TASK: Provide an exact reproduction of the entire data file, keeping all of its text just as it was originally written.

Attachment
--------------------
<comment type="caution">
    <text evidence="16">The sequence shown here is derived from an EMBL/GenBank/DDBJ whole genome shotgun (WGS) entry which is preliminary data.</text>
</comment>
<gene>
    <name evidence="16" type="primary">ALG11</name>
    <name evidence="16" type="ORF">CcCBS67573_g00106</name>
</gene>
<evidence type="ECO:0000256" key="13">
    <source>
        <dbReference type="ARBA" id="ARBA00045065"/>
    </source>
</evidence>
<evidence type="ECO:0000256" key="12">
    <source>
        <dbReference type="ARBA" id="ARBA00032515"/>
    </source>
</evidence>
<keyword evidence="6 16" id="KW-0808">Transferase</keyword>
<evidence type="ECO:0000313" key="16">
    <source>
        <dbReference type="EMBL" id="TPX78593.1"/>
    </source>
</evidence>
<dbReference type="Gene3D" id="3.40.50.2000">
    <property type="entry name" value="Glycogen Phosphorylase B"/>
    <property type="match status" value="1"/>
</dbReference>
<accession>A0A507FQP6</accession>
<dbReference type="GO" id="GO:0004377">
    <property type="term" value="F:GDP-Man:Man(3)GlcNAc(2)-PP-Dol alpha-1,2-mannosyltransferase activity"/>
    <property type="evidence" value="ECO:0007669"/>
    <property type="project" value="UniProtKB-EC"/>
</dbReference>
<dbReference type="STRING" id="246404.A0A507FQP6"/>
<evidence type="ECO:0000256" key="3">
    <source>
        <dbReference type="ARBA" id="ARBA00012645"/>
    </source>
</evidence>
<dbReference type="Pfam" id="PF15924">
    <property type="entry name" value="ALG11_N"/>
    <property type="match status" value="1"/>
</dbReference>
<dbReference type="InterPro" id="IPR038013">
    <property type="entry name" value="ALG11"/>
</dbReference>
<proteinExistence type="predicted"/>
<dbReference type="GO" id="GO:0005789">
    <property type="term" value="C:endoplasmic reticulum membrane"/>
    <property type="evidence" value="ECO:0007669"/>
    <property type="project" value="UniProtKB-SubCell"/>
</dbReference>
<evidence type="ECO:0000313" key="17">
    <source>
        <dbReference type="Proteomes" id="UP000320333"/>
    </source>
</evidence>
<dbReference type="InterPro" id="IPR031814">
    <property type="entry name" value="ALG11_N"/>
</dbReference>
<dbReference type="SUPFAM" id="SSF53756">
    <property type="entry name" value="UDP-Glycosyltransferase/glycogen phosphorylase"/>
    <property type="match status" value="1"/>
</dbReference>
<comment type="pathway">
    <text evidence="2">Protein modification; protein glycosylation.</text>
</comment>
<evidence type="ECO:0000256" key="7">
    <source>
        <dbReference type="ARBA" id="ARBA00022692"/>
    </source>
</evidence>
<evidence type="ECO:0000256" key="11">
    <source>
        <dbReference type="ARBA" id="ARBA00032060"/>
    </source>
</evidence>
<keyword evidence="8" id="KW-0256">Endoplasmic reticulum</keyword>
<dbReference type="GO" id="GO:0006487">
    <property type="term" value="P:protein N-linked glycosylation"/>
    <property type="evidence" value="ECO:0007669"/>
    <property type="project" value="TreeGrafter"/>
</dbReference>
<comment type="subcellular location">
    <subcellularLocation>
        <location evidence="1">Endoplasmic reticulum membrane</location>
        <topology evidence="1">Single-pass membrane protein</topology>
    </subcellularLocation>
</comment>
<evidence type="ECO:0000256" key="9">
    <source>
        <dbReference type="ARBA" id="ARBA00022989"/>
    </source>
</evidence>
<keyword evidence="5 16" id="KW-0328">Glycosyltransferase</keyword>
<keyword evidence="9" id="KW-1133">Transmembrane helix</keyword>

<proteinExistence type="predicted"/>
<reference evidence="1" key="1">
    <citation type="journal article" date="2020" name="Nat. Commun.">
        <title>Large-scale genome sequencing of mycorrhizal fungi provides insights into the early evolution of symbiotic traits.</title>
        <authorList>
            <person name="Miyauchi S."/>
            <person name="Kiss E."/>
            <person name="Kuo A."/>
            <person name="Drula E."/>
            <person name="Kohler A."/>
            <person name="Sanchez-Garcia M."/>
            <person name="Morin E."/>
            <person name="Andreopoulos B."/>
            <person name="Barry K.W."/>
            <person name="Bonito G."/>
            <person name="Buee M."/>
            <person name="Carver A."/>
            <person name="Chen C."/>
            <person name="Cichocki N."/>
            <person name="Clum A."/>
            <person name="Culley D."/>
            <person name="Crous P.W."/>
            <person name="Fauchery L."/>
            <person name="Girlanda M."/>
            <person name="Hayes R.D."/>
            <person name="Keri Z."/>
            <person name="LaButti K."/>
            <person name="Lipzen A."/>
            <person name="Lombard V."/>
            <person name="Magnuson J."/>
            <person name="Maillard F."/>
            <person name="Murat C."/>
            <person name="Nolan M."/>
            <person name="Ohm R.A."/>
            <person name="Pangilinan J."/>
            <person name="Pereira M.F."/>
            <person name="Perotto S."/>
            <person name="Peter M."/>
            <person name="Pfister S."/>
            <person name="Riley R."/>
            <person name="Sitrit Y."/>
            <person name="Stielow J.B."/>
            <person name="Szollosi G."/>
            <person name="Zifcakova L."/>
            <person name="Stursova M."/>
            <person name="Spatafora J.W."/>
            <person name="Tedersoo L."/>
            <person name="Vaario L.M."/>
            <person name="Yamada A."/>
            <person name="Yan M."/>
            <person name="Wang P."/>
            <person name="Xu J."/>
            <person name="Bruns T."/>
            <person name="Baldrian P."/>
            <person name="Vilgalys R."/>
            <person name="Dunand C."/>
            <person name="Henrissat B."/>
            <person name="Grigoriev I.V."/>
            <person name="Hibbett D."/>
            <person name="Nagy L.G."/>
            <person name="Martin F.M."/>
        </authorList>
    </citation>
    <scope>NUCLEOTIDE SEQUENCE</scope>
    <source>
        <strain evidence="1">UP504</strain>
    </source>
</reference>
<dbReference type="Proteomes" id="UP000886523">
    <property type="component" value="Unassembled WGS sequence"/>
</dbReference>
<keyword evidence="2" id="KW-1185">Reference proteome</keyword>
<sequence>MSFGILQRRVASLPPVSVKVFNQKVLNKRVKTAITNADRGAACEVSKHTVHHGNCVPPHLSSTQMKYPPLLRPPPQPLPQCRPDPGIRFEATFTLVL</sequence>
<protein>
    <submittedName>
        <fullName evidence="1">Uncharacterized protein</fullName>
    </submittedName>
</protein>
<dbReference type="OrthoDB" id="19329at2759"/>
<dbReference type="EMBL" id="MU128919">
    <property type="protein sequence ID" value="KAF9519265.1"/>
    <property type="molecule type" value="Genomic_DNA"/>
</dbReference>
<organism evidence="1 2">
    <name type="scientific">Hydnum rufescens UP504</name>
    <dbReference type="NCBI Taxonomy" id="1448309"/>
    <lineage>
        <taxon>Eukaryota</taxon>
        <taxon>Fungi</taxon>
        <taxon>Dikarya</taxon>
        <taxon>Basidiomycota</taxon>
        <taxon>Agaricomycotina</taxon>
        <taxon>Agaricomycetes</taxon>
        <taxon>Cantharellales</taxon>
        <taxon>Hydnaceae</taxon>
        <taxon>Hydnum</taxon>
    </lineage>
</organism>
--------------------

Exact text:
<comment type="caution">
    <text evidence="16">The sequence shown here is derived from an EMBL/GenBank/DDBJ whole genome shotgun (WGS) entry which is preliminary data.</text>
</comment>
<gene>
    <name evidence="16" type="primary">ALG11</name>
    <name evidence="16" type="ORF">CcCBS67573_g00106</name>
</gene>
<evidence type="ECO:0000256" key="13">
    <source>
        <dbReference type="ARBA" id="ARBA00045065"/>
    </source>
</evidence>
<evidence type="ECO:0000256" key="12">
    <source>
        <dbReference type="ARBA" id="ARBA00032515"/>
    </source>
</evidence>
<keyword evidence="6 16" id="KW-0808">Transferase</keyword>
<evidence type="ECO:0000313" key="16">
    <source>
        <dbReference type="EMBL" id="TPX78593.1"/>
    </source>
</evidence>
<dbReference type="Gene3D" id="3.40.50.2000">
    <property type="entry name" value="Glycogen Phosphorylase B"/>
    <property type="match status" value="1"/>
</dbReference>
<accession>A0A507FQP6</accession>
<dbReference type="GO" id="GO:0004377">
    <property type="term" value="F:GDP-Man:Man(3)GlcNAc(2)-PP-Dol alpha-1,2-mannosyltransferase activity"/>
    <property type="evidence" value="ECO:0007669"/>
    <property type="project" value="UniProtKB-EC"/>
</dbReference>
<dbReference type="STRING" id="246404.A0A507FQP6"/>
<evidence type="ECO:0000256" key="3">
    <source>
        <dbReference type="ARBA" id="ARBA00012645"/>
    </source>
</evidence>
<dbReference type="Pfam" id="PF15924">
    <property type="entry name" value="ALG11_N"/>
    <property type="match status" value="1"/>
</dbReference>
<dbReference type="InterPro" id="IPR038013">
    <property type="entry name" value="ALG11"/>
</dbReference>
<proteinExistence type="predicted"/>
<dbReference type="GO" id="GO:0005789">
    <property type="term" value="C:endoplasmic reticulum membrane"/>
    <property type="evidence" value="ECO:0007669"/>
    <property type="project" value="UniProtKB-SubCell"/>
</dbReference>
<evidence type="ECO:0000313" key="17">
    <source>
        <dbReference type="Proteomes" id="UP000320333"/>
    </source>
</evidence>
<dbReference type="InterPro" id="IPR031814">
    <property type="entry name" value="ALG11_N"/>
</dbReference>
<dbReference type="SUPFAM" id="SSF53756">
    <property type="entry name" value="UDP-Glycosyltransferase/glycogen phosphorylase"/>
    <property type="match status" value="1"/>
</dbReference>
<comment type="pathway">
    <text evidence="2">Protein modification; protein glycosylation.</text>
</comment>
<evidence type="ECO:0000256" key="7">
    <source>
        <dbReference type="ARBA" id="ARBA00022692"/>
    </source>
</evidence>
<evidence type="ECO:0000256" key="11">
    <source>
        <dbReference type="ARBA" id="ARBA00032060"/>
    </source>
</evidence>
<keyword evidence="8" id="KW-0256">Endoplasmic reticulum</keyword>
<dbReference type="GO" id="GO:0006487">
    <property type="term" value="P:protein N-linked glycosylation"/>
    <property type="evidence" value="ECO:0007669"/>
    <property type="project" value="TreeGrafter"/>
</dbReference>
<comment type="subcellular location">
    <subcellularLocation>
        <location evidence="1">Endoplasmic reticulum membrane</location>
        <topology evidence="1">Single-pass membrane protein</topology>
    </subcellularLocation>
</comment>
<evidence type="ECO:0000256" key="9">
    <source>
        <dbReference type="ARBA" id="ARBA00022989"/>
    </source>
</evidence>
<keyword evidence="5 16" id="KW-0328">Glycosyltransferase</keyword>
<keyword evidence="9" id="KW-1133">Transmembrane helix</keyword>

<proteinExistence type="predicted"/>
<reference evidence="1" key="1">
    <citation type="journal article" date="2020" name="Nat. Commun.">
        <title>Large-scale genome sequencing of mycorrhizal fungi provides insights into the early evolution of symbiotic traits.</title>
        <authorList>
            <person name="Miyauchi S."/>
            <person name="Kiss E."/>
            <person name="Kuo A."/>
            <person name="Drula E."/>
            <person name="Kohler A."/>
            <person name="Sanchez-Garcia M."/>
            <person name="Morin E."/>
            <person name="Andreopoulos B."/>
            <person name="Barry K.W."/>
            <person name="Bonito G."/>
            <person name="Buee M."/>
            <person name="Carver A."/>
            <person name="Chen C."/>
            <person name="Cichocki N."/>
            <person name="Clum A."/>
            <person name="Culley D."/>
            <person name="Crous P.W."/>
            <person name="Fauchery L."/>
            <person name="Girlanda M."/>
            <person name="Hayes R.D."/>
            <person name="Keri Z."/>
            <person name="LaButti K."/>
            <person name="Lipzen A."/>
            <person name="Lombard V."/>
            <person name="Magnuson J."/>
            <person name="Maillard F."/>
            <person name="Murat C."/>
            <person name="Nolan M."/>
            <person name="Ohm R.A."/>
            <person name="Pangilinan J."/>
            <person name="Pereira M.F."/>
            <person name="Perotto S."/>
            <person name="Peter M."/>
            <person name="Pfister S."/>
            <person name="Riley R."/>
            <person name="Sitrit Y."/>
            <person name="Stielow J.B."/>
            <person name="Szollosi G."/>
            <person name="Zifcakova L."/>
            <person name="Stursova M."/>
            <person name="Spatafora J.W."/>
            <person name="Tedersoo L."/>
            <person name="Vaario L.M."/>
            <person name="Yamada A."/>
            <person name="Yan M."/>
            <person name="Wang P."/>
            <person name="Xu J."/>
            <person name="Bruns T."/>
            <person name="Baldrian P."/>
            <person name="Vilgalys R."/>
            <person name="Dunand C."/>
            <person name="Henrissat B."/>
            <person name="Grigoriev I.V."/>
            <person name="Hibbett D."/>
            <person name="Nagy L.G."/>
            <person name="Martin F.M."/>
        </authorList>
    </citation>
    <scope>NUCLEOTIDE SEQUENCE</scope>
    <source>
        <strain evidence="1">UP504</strain>
    </source>
</reference>
<dbReference type="Proteomes" id="UP000886523">
    <property type="component" value="Unassembled WGS sequence"/>
</dbReference>
<keyword evidence="2" id="KW-1185">Reference proteome</keyword>
<sequence>MSFGILQRRVASLPPVSVKVFNQKVLNKRVKTAITNADRGAACEVSKHTVHHGNCVPPHLSSTQMKYPPLLRPPPQPLPQCRPDPGIRFEATFTLVL</sequence>
<protein>
    <submittedName>
        <fullName evidence="1">Uncharacterized protein</fullName>
    </submittedName>
</protein>
<dbReference type="OrthoDB" id="19329at2759"/>
<dbReference type="EMBL" id="MU128919">
    <property type="protein sequence ID" value="KAF9519265.1"/>
    <property type="molecule type" value="Genomic_DNA"/>
</dbReference>
<organism evidence="1 2">
    <name type="scientific">Hydnum rufescens UP504</name>
    <dbReference type="NCBI Taxonomy" id="1448309"/>
    <lineage>
        <taxon>Eukaryota</taxon>
        <taxon>Fungi</taxon>
        <taxon>Dikarya</taxon>
        <taxon>Basidiomycota</taxon>
        <taxon>Agaricomycotina</taxon>
        <taxon>Agaricomycetes</taxon>
        <taxon>Cantharellales</taxon>
        <taxon>Hydnaceae</taxon>
        <taxon>Hydnum</taxon>
    </lineage>
</organism>